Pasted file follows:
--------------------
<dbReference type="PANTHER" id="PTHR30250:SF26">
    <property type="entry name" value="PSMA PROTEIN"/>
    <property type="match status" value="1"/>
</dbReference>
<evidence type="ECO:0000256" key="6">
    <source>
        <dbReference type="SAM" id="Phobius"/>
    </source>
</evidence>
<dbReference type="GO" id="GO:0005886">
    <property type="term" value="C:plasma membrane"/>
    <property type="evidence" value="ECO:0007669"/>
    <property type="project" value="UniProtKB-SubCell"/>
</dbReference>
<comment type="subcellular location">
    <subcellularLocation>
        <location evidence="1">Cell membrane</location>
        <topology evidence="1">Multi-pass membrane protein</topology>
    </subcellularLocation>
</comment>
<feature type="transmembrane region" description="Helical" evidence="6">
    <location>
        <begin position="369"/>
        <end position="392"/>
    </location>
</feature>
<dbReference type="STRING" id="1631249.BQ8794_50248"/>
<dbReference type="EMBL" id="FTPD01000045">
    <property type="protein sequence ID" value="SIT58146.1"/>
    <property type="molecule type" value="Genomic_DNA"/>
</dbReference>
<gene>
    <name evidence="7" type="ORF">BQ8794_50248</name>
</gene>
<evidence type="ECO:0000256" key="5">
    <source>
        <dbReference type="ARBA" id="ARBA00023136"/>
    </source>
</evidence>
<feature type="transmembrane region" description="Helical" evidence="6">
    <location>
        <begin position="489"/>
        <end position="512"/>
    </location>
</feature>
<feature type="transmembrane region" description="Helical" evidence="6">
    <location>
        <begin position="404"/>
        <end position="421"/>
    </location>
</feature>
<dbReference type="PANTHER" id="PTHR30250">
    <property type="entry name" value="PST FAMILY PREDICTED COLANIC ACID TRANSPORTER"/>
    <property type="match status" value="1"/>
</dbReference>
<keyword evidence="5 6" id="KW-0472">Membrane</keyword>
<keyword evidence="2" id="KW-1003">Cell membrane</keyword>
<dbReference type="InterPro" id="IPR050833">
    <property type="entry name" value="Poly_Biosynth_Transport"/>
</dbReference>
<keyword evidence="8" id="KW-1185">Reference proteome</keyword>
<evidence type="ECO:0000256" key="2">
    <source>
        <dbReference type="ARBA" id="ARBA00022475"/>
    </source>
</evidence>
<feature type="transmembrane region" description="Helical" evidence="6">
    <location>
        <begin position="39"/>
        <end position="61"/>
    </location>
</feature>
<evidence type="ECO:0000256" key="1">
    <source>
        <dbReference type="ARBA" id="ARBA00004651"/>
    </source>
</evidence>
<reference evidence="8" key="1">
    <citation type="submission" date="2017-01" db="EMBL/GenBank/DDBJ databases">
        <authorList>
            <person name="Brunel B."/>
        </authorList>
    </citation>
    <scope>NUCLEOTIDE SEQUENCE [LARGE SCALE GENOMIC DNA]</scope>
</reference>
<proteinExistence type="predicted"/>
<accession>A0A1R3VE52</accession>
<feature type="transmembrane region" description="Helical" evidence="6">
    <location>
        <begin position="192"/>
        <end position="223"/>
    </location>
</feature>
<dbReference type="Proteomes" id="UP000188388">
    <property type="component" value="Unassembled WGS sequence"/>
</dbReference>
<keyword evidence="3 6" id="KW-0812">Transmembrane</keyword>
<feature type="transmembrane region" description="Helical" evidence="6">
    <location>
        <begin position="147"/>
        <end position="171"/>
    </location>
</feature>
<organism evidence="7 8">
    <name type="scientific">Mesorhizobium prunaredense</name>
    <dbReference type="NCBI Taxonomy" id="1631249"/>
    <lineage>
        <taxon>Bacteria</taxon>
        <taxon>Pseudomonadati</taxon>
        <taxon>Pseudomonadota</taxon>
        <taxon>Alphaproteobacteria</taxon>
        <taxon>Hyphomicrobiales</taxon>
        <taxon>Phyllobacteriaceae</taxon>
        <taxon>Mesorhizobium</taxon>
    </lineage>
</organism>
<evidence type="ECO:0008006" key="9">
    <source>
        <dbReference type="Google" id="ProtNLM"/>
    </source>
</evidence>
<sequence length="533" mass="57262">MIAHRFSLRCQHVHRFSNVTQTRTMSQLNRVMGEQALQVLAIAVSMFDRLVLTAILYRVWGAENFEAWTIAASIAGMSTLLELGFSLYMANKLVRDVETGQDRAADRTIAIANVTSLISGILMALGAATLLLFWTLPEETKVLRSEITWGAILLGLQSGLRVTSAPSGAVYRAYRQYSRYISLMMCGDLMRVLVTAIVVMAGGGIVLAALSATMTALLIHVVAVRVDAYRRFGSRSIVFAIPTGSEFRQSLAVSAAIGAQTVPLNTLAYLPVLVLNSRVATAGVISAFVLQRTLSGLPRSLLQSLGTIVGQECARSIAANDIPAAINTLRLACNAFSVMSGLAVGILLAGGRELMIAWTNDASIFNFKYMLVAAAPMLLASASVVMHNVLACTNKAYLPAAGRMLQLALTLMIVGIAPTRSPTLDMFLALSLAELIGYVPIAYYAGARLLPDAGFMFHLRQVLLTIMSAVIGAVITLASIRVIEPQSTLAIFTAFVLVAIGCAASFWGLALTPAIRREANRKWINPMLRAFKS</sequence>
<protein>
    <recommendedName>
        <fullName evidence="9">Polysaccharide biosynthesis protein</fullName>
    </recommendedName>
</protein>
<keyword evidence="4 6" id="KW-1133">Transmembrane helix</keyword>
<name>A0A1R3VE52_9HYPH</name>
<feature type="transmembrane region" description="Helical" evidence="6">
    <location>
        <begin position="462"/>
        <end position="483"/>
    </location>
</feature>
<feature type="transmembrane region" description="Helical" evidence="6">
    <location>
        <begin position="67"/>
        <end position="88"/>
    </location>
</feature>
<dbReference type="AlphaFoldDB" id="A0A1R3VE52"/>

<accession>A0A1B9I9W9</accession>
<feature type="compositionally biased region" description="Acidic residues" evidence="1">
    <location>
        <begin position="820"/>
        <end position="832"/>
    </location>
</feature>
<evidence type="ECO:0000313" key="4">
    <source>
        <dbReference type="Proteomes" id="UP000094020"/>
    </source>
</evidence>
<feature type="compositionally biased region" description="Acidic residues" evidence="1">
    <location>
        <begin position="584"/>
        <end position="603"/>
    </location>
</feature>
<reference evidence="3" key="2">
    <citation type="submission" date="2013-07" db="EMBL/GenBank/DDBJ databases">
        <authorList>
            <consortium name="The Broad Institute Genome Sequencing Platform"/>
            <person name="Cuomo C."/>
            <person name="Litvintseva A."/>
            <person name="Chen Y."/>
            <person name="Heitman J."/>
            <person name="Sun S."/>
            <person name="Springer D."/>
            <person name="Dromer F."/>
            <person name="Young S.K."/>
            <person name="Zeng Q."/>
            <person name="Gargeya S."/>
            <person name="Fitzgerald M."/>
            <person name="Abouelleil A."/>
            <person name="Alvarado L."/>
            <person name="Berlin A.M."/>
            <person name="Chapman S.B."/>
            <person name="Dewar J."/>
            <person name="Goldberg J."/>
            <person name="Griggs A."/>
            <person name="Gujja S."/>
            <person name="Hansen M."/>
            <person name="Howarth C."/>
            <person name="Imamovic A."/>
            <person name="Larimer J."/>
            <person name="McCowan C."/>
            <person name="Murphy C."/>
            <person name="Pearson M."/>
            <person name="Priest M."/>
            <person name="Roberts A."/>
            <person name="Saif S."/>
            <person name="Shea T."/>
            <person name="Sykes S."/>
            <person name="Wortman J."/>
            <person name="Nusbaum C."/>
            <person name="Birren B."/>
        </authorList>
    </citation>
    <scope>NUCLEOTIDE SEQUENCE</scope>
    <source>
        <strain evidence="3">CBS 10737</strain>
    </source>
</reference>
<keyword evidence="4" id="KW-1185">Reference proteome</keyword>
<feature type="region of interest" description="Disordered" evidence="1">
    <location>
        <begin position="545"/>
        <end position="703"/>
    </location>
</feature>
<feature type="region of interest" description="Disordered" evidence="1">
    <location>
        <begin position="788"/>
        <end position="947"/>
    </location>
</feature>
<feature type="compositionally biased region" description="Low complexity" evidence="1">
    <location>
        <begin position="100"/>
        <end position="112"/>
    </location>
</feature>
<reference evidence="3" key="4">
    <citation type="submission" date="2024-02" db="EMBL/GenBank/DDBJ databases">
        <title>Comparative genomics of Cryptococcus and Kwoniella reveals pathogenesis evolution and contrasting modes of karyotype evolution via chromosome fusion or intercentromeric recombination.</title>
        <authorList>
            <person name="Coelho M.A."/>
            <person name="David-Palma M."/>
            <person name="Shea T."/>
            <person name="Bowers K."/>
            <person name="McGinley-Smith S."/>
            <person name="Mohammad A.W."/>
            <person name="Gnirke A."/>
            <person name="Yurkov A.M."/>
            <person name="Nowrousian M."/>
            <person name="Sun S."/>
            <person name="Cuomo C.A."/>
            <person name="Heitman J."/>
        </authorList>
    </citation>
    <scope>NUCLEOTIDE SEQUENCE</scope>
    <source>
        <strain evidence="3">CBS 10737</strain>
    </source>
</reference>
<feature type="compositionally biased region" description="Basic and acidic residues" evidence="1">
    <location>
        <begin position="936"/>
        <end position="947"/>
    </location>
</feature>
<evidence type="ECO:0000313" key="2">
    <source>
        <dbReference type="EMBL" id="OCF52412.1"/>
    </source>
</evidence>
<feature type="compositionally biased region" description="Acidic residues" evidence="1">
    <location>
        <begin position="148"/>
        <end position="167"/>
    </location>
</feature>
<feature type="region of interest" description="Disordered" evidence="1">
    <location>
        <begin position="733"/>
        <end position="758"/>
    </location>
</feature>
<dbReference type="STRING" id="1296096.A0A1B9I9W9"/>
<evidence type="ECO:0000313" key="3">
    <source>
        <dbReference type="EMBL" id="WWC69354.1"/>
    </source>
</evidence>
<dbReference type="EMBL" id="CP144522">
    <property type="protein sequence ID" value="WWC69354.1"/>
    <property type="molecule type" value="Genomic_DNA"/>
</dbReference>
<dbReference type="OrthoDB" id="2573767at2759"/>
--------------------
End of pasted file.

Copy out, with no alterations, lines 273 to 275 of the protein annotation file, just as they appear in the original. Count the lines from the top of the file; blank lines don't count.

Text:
    <source>
        <dbReference type="EMBL" id="WWC69354.1"/>
    </source>